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Bluffing About Books I’d Recommend

January 7th, 2010 Leave a comment Go to comments

A friend of mine Tom is a huge fan of Viktor Frankl’s Man’s Search For Meaning, a treatise on a [then] new form of psychotherapy that was formulated based on the author’s experience as a prisoner in a Nazi concentration camp.  The central premise is that man can deal with whatever life throws at him, so long as the “why” or purpose of it is present and deemed worthy.

At his recommendation I gave it a read, and because he’s looking to get it republished and refurbished for the times, he asked me how likely, on a scale of one to ten, I would be to recommend it to others.

I told him I’d give it a two.

It’s a good book and I actually do find it recommendable.  So why just a measly two?  I told Tom that I have about ten other books in the area of philosophy/transformation that I would recommend before this one, and how often do you have a single person follow so many of your reading recommendations as to get that far down the list?

Tom called my bluff and said, in essence, “wow, that’s cool–tell me your ten, I’m interested!”

Here’s the list I banged out in answer to most his reasonable request:

  1. Laughing with God by Jerry Stocking.  It’s my island book.  Fantastically whimsical, made up conversation between a regular dude and God.  I think it’s my most favorite personification of God, and the most believable too.
  2. How to Win Friends and Influence People by Dale Carnegie.  Classic, super pragmatic and spot on in it’s wisdom.  I found it noteworthy how many of the chapters map on pretty cleanly to the distinctions taught in communication courses I’ve taken, and vice-versa.
  3. The Four Hour Work Week by Tim Ferriss.  Not overtly transformational per se, but a really poignant guide to mapping out what REALLY contributes to quality of life versus all the clutter that we pretend is.
  4. The Power of Now by Eckhart Tolle.  Sub-titled “A guide to Spiritual Enlightenment”, it’s thick but super powerful if you can wrap your head around it.
  5. The Multi Orgasmic Couple by Mantek and Maneewan Chia.  Delightfully useful in its own right, and there’s nothing quite like the spiritual, positive Taoist slant on sexuality to wash away a lot of the head trash of anxiety and shame that still lingers pretty prominently in Western culture.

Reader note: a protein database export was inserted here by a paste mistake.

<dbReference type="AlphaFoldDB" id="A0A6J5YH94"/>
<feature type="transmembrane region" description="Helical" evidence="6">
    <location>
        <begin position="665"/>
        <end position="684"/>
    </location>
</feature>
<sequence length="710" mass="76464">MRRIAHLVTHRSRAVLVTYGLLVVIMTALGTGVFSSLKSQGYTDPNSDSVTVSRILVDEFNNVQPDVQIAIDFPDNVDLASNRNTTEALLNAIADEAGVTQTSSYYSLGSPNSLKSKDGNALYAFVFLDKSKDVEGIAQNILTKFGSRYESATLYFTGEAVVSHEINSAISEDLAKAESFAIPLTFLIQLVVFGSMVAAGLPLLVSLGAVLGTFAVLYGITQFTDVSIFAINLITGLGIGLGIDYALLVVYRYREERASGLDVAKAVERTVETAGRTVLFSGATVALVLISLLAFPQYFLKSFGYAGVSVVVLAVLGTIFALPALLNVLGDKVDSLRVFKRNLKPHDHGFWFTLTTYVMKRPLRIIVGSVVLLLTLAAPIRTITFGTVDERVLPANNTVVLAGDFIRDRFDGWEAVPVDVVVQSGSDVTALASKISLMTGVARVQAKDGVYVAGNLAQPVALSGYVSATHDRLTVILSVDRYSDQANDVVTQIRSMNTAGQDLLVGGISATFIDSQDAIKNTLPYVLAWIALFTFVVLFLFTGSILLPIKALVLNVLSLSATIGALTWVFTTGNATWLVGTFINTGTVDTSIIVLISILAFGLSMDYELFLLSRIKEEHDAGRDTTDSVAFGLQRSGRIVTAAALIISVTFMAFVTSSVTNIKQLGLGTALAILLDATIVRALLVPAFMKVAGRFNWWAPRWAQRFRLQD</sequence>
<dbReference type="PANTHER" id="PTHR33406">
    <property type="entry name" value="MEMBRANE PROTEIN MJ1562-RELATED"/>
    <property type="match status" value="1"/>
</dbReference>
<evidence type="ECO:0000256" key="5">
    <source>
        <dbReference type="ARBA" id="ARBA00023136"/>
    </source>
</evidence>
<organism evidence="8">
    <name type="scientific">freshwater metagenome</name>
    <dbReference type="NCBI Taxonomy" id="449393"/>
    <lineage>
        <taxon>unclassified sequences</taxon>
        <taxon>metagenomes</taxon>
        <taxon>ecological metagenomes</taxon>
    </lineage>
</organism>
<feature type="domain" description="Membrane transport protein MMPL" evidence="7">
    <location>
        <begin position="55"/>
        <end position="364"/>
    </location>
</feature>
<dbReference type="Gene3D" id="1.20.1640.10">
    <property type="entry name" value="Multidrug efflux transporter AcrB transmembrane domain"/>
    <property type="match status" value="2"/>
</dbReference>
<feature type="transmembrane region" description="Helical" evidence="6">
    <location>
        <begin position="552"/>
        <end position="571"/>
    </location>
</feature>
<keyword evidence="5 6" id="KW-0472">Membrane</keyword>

6. In Defense of Food by Michael Pollen.  Eating well for both flavor and being well nourished contribute pretty strongly to quality of life in my book, and this quick read is a fantastic treatise on the current state of our industrial food production, how much our diet has slowly morphed into so much processed corn, and what’s available out of a simple return to real food.
  7. Ishmael by Daniel Quinn.  Super interesting read loaded with food for thought about humanity’s place among all life on earth.  (I get the biggest kick out of the jellyfish story.)
  8. Lamb: The Gospel According to Biff, Christ’s Childhood Pal by Christopher Moore.  The life and times of Jesus from age 6 through to the end of his ministry (including the in-between years that biblical accounts always seem to skip over), as told by his smart ass best friend Biff.  Ironically the most accessible delivery of Christ’s message I’ve ever encountered, and funny as hell to boot.
  9. Zen and the Art of Motorcycle Maintenance by Robert M. Pirsig.  Narrative of life during a 17 day motorcycle road trip, with well written philosophical bits brilliantly interwoven.
  10. How to Win By Quitting by Jerry Stocking.  Series of self contained essays on the cultural, personal, and societal games we play and appear to be stuck in without even realizing it.  Food for thought for recognizing the water you swim in, and insight into how much of life we think we’re bound to is actually quite optional.


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